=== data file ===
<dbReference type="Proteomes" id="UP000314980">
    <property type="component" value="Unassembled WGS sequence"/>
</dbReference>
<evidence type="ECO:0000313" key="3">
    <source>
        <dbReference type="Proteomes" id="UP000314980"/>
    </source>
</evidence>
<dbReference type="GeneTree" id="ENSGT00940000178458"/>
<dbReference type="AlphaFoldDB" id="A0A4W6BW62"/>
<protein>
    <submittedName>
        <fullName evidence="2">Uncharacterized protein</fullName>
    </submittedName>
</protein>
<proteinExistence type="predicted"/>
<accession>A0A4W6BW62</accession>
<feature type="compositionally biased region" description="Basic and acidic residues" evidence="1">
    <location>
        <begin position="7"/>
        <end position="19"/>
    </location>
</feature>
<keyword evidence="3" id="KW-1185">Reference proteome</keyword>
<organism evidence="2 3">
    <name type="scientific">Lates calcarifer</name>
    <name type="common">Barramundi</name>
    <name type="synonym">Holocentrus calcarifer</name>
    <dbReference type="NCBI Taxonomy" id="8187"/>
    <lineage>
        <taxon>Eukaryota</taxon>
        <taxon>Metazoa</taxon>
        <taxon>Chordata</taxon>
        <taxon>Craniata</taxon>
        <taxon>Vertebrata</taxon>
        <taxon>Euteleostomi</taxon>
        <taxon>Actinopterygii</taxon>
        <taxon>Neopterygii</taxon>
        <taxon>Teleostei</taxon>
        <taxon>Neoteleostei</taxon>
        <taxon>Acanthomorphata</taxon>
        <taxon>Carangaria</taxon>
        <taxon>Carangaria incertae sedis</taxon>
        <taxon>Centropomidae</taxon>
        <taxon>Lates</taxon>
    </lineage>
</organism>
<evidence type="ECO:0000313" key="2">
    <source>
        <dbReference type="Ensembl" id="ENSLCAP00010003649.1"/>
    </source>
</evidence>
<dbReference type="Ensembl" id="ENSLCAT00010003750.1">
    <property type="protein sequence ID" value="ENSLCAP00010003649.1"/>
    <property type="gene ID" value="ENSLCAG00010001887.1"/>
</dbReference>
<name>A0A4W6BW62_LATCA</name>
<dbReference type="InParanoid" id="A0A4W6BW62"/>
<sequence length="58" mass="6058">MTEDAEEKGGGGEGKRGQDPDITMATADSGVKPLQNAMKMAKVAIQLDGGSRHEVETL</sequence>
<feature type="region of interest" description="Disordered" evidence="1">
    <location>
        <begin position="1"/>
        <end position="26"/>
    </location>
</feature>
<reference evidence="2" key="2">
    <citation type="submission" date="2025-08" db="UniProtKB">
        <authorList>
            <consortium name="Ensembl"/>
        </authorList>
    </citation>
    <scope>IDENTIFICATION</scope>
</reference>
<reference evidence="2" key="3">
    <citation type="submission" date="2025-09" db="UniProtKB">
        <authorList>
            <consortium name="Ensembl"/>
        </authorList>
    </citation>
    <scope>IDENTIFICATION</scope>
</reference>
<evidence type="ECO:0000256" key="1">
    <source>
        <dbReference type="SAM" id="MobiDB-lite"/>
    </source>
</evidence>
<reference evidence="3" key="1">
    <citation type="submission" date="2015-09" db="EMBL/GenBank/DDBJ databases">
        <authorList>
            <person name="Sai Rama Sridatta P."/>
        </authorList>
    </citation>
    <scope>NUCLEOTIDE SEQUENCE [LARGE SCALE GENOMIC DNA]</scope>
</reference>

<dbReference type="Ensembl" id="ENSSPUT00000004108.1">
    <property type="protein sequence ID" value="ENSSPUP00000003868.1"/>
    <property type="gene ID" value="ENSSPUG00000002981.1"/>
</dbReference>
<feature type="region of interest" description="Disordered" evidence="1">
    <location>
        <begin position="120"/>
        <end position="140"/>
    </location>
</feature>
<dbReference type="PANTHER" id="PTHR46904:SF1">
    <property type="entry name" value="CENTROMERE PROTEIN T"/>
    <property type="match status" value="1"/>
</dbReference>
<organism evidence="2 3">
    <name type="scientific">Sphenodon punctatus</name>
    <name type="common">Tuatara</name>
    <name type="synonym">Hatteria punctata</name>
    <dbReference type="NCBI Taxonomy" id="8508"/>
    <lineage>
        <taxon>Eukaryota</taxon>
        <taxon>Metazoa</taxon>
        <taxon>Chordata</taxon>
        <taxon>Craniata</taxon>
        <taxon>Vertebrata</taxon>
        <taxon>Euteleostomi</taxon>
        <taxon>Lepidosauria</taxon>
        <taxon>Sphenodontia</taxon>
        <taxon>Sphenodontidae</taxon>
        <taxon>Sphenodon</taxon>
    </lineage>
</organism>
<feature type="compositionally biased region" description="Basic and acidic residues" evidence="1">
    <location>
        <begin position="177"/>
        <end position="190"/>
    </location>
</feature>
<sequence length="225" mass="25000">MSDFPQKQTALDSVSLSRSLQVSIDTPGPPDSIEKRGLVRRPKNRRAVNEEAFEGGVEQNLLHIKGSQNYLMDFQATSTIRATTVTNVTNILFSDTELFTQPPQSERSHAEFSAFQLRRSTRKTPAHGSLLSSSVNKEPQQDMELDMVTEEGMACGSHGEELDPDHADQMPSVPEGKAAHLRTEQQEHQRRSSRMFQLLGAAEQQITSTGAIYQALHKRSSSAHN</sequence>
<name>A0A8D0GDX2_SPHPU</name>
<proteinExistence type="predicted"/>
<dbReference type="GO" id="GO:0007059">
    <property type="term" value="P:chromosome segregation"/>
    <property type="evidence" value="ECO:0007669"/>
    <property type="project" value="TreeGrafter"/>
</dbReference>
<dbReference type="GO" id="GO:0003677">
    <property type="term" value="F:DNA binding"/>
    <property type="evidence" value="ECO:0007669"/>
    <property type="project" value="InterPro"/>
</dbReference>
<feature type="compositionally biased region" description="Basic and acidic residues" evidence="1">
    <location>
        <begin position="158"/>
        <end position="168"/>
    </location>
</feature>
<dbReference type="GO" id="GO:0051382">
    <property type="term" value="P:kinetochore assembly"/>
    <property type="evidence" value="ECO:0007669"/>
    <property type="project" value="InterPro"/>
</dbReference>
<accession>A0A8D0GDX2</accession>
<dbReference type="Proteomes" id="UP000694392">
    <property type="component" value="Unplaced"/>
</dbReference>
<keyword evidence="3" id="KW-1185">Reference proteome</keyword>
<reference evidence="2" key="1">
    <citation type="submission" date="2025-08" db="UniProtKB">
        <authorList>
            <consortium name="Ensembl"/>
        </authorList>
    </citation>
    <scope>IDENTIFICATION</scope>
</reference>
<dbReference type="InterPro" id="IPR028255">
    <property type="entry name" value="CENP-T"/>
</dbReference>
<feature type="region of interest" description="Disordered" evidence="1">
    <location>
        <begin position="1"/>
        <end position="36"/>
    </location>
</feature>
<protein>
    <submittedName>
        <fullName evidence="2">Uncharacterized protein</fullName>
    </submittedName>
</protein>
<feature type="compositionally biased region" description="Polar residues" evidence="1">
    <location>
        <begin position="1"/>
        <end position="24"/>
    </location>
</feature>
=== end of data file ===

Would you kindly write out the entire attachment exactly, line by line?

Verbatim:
<dbReference type="Proteomes" id="UP000314980">
    <property type="component" value="Unassembled WGS sequence"/>
</dbReference>
<evidence type="ECO:0000313" key="3">
    <source>
        <dbReference type="Proteomes" id="UP000314980"/>
    </source>
</evidence>
<dbReference type="GeneTree" id="ENSGT00940000178458"/>
<dbReference type="AlphaFoldDB" id="A0A4W6BW62"/>
<protein>
    <submittedName>
        <fullName evidence="2">Uncharacterized protein</fullName>
    </submittedName>
</protein>
<proteinExistence type="predicted"/>
<accession>A0A4W6BW62</accession>
<feature type="compositionally biased region" description="Basic and acidic residues" evidence="1">
    <location>
        <begin position="7"/>
        <end position="19"/>
    </location>
</feature>
<keyword evidence="3" id="KW-1185">Reference proteome</keyword>
<organism evidence="2 3">
    <name type="scientific">Lates calcarifer</name>
    <name type="common">Barramundi</name>
    <name type="synonym">Holocentrus calcarifer</name>
    <dbReference type="NCBI Taxonomy" id="8187"/>
    <lineage>
        <taxon>Eukaryota</taxon>
        <taxon>Metazoa</taxon>
        <taxon>Chordata</taxon>
        <taxon>Craniata</taxon>
        <taxon>Vertebrata</taxon>
        <taxon>Euteleostomi</taxon>
        <taxon>Actinopterygii</taxon>
        <taxon>Neopterygii</taxon>
        <taxon>Teleostei</taxon>
        <taxon>Neoteleostei</taxon>
        <taxon>Acanthomorphata</taxon>
        <taxon>Carangaria</taxon>
        <taxon>Carangaria incertae sedis</taxon>
        <taxon>Centropomidae</taxon>
        <taxon>Lates</taxon>
    </lineage>
</organism>
<evidence type="ECO:0000313" key="2">
    <source>
        <dbReference type="Ensembl" id="ENSLCAP00010003649.1"/>
    </source>
</evidence>
<dbReference type="Ensembl" id="ENSLCAT00010003750.1">
    <property type="protein sequence ID" value="ENSLCAP00010003649.1"/>
    <property type="gene ID" value="ENSLCAG00010001887.1"/>
</dbReference>
<name>A0A4W6BW62_LATCA</name>
<dbReference type="InParanoid" id="A0A4W6BW62"/>
<sequence length="58" mass="6058">MTEDAEEKGGGGEGKRGQDPDITMATADSGVKPLQNAMKMAKVAIQLDGGSRHEVETL</sequence>
<feature type="region of interest" description="Disordered" evidence="1">
    <location>
        <begin position="1"/>
        <end position="26"/>
    </location>
</feature>
<reference evidence="2" key="2">
    <citation type="submission" date="2025-08" db="UniProtKB">
        <authorList>
            <consortium name="Ensembl"/>
        </authorList>
    </citation>
    <scope>IDENTIFICATION</scope>
</reference>
<reference evidence="2" key="3">
    <citation type="submission" date="2025-09" db="UniProtKB">
        <authorList>
            <consortium name="Ensembl"/>
        </authorList>
    </citation>
    <scope>IDENTIFICATION</scope>
</reference>
<evidence type="ECO:0000256" key="1">
    <source>
        <dbReference type="SAM" id="MobiDB-lite"/>
    </source>
</evidence>
<reference evidence="3" key="1">
    <citation type="submission" date="2015-09" db="EMBL/GenBank/DDBJ databases">
        <authorList>
            <person name="Sai Rama Sridatta P."/>
        </authorList>
    </citation>
    <scope>NUCLEOTIDE SEQUENCE [LARGE SCALE GENOMIC DNA]</scope>
</reference>

<dbReference type="Ensembl" id="ENSSPUT00000004108.1">
    <property type="protein sequence ID" value="ENSSPUP00000003868.1"/>
    <property type="gene ID" value="ENSSPUG00000002981.1"/>
</dbReference>
<feature type="region of interest" description="Disordered" evidence="1">
    <location>
        <begin position="120"/>
        <end position="140"/>
    </location>
</feature>
<dbReference type="PANTHER" id="PTHR46904:SF1">
    <property type="entry name" value="CENTROMERE PROTEIN T"/>
    <property type="match status" value="1"/>
</dbReference>
<organism evidence="2 3">
    <name type="scientific">Sphenodon punctatus</name>
    <name type="common">Tuatara</name>
    <name type="synonym">Hatteria punctata</name>
    <dbReference type="NCBI Taxonomy" id="8508"/>
    <lineage>
        <taxon>Eukaryota</taxon>
        <taxon>Metazoa</taxon>
        <taxon>Chordata</taxon>
        <taxon>Craniata</taxon>
        <taxon>Vertebrata</taxon>
        <taxon>Euteleostomi</taxon>
        <taxon>Lepidosauria</taxon>
        <taxon>Sphenodontia</taxon>
        <taxon>Sphenodontidae</taxon>
        <taxon>Sphenodon</taxon>
    </lineage>
</organism>
<feature type="compositionally biased region" description="Basic and acidic residues" evidence="1">
    <location>
        <begin position="177"/>
        <end position="190"/>
    </location>
</feature>
<sequence length="225" mass="25000">MSDFPQKQTALDSVSLSRSLQVSIDTPGPPDSIEKRGLVRRPKNRRAVNEEAFEGGVEQNLLHIKGSQNYLMDFQATSTIRATTVTNVTNILFSDTELFTQPPQSERSHAEFSAFQLRRSTRKTPAHGSLLSSSVNKEPQQDMELDMVTEEGMACGSHGEELDPDHADQMPSVPEGKAAHLRTEQQEHQRRSSRMFQLLGAAEQQITSTGAIYQALHKRSSSAHN</sequence>
<name>A0A8D0GDX2_SPHPU</name>
<proteinExistence type="predicted"/>
<dbReference type="GO" id="GO:0007059">
    <property type="term" value="P:chromosome segregation"/>
    <property type="evidence" value="ECO:0007669"/>
    <property type="project" value="TreeGrafter"/>
</dbReference>
<dbReference type="GO" id="GO:0003677">
    <property type="term" value="F:DNA binding"/>
    <property type="evidence" value="ECO:0007669"/>
    <property type="project" value="InterPro"/>
</dbReference>
<feature type="compositionally biased region" description="Basic and acidic residues" evidence="1">
    <location>
        <begin position="158"/>
        <end position="168"/>
    </location>
</feature>
<dbReference type="GO" id="GO:0051382">
    <property type="term" value="P:kinetochore assembly"/>
    <property type="evidence" value="ECO:0007669"/>
    <property type="project" value="InterPro"/>
</dbReference>
<accession>A0A8D0GDX2</accession>
<dbReference type="Proteomes" id="UP000694392">
    <property type="component" value="Unplaced"/>
</dbReference>
<keyword evidence="3" id="KW-1185">Reference proteome</keyword>
<reference evidence="2" key="1">
    <citation type="submission" date="2025-08" db="UniProtKB">
        <authorList>
            <consortium name="Ensembl"/>
        </authorList>
    </citation>
    <scope>IDENTIFICATION</scope>
</reference>
<dbReference type="InterPro" id="IPR028255">
    <property type="entry name" value="CENP-T"/>
</dbReference>
<feature type="region of interest" description="Disordered" evidence="1">
    <location>
        <begin position="1"/>
        <end position="36"/>
    </location>
</feature>
<protein>
    <submittedName>
        <fullName evidence="2">Uncharacterized protein</fullName>
    </submittedName>
</protein>
<feature type="compositionally biased region" description="Polar residues" evidence="1">
    <location>
        <begin position="1"/>
        <end position="24"/>
    </location>
</feature>